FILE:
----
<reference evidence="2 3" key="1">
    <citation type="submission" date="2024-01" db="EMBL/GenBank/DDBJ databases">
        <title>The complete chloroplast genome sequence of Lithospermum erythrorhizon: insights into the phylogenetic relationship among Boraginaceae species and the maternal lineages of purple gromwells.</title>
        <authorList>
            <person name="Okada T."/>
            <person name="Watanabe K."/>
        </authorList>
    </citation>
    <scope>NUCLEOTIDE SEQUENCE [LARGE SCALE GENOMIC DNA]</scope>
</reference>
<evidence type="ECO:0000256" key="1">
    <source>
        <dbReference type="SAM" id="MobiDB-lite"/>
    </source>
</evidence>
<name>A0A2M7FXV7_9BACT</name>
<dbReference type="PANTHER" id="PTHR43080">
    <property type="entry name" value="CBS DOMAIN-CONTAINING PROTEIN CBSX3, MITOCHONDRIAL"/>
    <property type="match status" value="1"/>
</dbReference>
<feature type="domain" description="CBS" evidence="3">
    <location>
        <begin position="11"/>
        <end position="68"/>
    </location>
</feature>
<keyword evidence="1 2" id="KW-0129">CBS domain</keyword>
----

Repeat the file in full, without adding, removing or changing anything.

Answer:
<reference evidence="2 3" key="1">
    <citation type="submission" date="2024-01" db="EMBL/GenBank/DDBJ databases">
        <title>The complete chloroplast genome sequence of Lithospermum erythrorhizon: insights into the phylogenetic relationship among Boraginaceae species and the maternal lineages of purple gromwells.</title>
        <authorList>
            <person name="Okada T."/>
            <person name="Watanabe K."/>
        </authorList>
    </citation>
    <scope>NUCLEOTIDE SEQUENCE [LARGE SCALE GENOMIC DNA]</scope>
</reference>
<evidence type="ECO:0000256" key="1">
    <source>
        <dbReference type="SAM" id="MobiDB-lite"/>
    </source>
</evidence>
<name>A0A2M7FXV7_9BACT</name>
<dbReference type="PANTHER" id="PTHR43080">
    <property type="entry name" value="CBS DOMAIN-CONTAINING PROTEIN CBSX3, MITOCHONDRIAL"/>
    <property type="match status" value="1"/>
</dbReference>
<feature type="domain" description="CBS" evidence="3">
    <location>
        <begin position="11"/>
        <end position="68"/>
    </location>
</feature>
<keyword evidence="1 2" id="KW-0129">CBS domain</keyword>